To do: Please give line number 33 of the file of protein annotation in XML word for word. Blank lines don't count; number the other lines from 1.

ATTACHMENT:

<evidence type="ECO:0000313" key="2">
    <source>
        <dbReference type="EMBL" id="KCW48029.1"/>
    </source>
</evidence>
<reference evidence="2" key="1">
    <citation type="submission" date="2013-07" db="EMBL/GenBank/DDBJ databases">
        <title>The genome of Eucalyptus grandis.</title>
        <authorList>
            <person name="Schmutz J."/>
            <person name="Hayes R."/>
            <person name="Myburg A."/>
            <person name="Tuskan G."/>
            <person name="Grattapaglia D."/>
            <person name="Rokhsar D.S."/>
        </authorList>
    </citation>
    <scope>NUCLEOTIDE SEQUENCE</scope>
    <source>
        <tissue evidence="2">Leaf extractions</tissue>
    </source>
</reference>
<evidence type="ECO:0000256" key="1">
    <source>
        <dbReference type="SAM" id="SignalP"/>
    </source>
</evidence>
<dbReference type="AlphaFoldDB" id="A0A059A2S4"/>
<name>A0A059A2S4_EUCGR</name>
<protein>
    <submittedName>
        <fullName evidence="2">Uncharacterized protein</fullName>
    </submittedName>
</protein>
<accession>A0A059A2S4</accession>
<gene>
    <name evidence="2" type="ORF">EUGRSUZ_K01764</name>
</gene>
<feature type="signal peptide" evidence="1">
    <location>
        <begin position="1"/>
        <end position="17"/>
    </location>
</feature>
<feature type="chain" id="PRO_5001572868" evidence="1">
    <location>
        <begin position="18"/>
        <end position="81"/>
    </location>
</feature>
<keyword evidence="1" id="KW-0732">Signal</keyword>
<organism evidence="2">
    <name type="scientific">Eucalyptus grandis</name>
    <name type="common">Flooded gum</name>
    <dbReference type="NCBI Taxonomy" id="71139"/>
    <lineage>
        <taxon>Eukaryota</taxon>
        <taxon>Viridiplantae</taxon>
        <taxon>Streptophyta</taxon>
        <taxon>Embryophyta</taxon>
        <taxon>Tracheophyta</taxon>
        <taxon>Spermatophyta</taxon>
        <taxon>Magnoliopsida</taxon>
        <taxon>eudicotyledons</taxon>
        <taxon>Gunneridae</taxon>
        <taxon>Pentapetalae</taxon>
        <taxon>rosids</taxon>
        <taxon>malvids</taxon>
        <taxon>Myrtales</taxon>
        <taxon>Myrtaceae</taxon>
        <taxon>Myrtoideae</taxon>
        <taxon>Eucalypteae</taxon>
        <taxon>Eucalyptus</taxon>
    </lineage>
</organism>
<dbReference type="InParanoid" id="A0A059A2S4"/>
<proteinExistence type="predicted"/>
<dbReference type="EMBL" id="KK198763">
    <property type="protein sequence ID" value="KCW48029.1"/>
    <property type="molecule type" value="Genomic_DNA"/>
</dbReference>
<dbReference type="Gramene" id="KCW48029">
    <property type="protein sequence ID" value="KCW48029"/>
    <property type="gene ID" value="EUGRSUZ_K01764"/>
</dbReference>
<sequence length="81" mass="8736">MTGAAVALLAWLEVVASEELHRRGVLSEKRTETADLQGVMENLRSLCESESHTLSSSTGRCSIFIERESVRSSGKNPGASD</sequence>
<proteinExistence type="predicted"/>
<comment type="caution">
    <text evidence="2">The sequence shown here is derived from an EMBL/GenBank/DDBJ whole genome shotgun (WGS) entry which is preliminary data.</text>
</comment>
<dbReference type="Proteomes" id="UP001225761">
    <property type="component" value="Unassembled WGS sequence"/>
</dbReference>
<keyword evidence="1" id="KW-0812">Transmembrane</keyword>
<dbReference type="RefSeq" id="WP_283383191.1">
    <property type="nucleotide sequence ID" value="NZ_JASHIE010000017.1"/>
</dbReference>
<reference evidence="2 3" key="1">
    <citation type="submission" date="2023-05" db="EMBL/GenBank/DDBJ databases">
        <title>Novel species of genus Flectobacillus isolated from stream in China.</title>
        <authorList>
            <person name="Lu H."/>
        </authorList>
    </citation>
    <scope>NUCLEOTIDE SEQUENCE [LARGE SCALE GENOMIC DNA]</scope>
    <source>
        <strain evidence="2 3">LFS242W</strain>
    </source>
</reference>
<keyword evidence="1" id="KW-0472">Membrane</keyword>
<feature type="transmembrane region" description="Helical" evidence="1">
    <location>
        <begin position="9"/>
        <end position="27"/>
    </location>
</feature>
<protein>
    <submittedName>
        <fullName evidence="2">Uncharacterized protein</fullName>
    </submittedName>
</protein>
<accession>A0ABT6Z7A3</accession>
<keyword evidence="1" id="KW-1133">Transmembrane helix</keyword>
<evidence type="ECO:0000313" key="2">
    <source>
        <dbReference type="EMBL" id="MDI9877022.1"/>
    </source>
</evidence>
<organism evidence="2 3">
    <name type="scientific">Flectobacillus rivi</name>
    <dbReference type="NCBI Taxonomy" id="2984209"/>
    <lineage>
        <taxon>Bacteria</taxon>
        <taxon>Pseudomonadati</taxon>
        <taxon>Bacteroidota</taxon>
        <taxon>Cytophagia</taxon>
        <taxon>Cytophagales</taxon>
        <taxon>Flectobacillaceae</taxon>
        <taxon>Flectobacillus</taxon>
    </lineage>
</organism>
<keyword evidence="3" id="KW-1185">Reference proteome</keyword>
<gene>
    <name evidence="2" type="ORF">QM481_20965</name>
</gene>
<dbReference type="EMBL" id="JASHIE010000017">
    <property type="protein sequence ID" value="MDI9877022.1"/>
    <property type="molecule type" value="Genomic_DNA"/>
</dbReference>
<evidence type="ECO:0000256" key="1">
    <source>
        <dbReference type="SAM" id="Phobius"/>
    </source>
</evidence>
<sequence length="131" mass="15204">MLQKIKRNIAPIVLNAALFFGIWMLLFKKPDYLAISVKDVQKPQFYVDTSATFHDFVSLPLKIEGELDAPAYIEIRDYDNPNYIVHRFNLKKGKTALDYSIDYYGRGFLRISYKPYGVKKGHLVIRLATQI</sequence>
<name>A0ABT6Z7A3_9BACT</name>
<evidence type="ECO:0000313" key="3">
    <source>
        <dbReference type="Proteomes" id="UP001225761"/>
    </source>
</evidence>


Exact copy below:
    </submittedName>